- While the Everest Base Camp was a spontaneous trip, the Appalachian Trail was a 5 year planning process they worked toward. The strategy they cited was “you make your mind up that you are going to do something is step 1.”
- It’s interesting how people told them to cherish this time with their son, and yet when they shared how they were going to do that people balked at the idea. You do not need to ask permission to adventure with your family. This is your time, these are your memories, choose the path that you want to look back on without regret.
- Physically they started training with Harvey around age 2 simply taking walks in the park and not carrying him. Slowly they built the habit of hiking 8-10 milers. If there is a big adventure on your list, with training and the right mindset, it is achievable.
- Fears and dangers can be overcome with some practice. The Sutton family met with Harvey’s pediatrician to discuss a nutrition plan, they practiced a 50 mile hike the summer before and practiced overnights in cold weather. They also planned their route early in the year so they would be past the poisonous snakes by spring.
- There will be challenges. Both Josh & Cassie shared summit experiences after hard days that made them feel strong. While halfway might seem like halfway done, there is still an equal amount yet to complete. Keeping the focus on Harvey by playing games, telling stories and making sure he was enjoying the hike helped alleviate the struggles that other hikers faced.
- There is no need to compare yourself to others. As Josh indicated he thought they were going slow as many hikers passed them early on the trail. However when climbing the whites, he and Harvey were a full 30 minutes ahead of Cassie’s fit brother. Doing the pace that feels right for you and your family then look back and appreciate all that you have accomplished.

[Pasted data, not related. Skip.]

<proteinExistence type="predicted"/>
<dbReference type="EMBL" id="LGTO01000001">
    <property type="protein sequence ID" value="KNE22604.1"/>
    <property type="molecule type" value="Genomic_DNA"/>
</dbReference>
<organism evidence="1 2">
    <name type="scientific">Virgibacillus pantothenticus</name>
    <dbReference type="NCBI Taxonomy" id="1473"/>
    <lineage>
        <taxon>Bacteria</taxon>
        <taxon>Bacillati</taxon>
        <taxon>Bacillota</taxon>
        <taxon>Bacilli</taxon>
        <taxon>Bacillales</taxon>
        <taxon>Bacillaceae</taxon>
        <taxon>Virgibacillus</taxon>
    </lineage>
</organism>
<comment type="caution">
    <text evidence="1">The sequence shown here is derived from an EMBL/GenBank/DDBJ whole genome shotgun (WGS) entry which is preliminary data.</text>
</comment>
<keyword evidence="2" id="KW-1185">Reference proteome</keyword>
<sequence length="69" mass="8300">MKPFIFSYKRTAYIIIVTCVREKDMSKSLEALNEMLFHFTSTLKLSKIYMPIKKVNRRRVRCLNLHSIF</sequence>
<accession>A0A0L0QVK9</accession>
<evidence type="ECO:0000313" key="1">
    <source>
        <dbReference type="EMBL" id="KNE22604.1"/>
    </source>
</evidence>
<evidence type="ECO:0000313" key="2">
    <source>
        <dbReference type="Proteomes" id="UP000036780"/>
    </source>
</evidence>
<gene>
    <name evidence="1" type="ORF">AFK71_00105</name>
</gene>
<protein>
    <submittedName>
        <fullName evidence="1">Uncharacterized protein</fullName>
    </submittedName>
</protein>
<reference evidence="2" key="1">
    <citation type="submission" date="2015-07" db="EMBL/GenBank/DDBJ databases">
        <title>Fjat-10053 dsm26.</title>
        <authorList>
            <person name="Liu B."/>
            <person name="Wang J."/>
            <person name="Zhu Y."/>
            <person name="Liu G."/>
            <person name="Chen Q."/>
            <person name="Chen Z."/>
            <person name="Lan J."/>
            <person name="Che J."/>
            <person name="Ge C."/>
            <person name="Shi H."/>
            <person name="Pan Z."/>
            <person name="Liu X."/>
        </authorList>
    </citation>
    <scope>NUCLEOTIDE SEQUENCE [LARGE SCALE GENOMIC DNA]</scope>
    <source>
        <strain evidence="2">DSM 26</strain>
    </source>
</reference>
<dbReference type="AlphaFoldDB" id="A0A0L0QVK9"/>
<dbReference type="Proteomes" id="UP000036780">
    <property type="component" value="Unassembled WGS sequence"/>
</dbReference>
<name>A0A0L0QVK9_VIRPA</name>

- Coming off the trail has been an adjustment. They are working hard to incorporate the aspects of the trail into their life that they like about being on trail. SHared experiences create deeper connections. The camaraderie on the trail is definitely hard to replicate. If I’m being honest, the camaraderie and generosity of other adventurers is usually what pulls me back time and time again. How might Ordinary Sherpa help support the adventure community building and sustainable camaraderie?
- Leaving work is scary. It’s still scary as they think about future adventures. They put the necessary things into place to save money and generate additional income where they could, including some real estate rentals, Airbnb their house but also some DIY work. Being proactive helped them put the necessary resources in place.
To Connect with or follow Josh & Cassie Sutton
Instagram: @LiveSutton https://www.instagram.com/livesutton/
YouTube: @LiveSutton https://www.youtube.com/channel/UCUAfUef5Cy3n4ujPE5JDQ1w
Resources Cited in this episode: https://www.rei.com/blog/hike/21-appalachian-trail-statistics-that-will-surprise-entertain-and-inform-you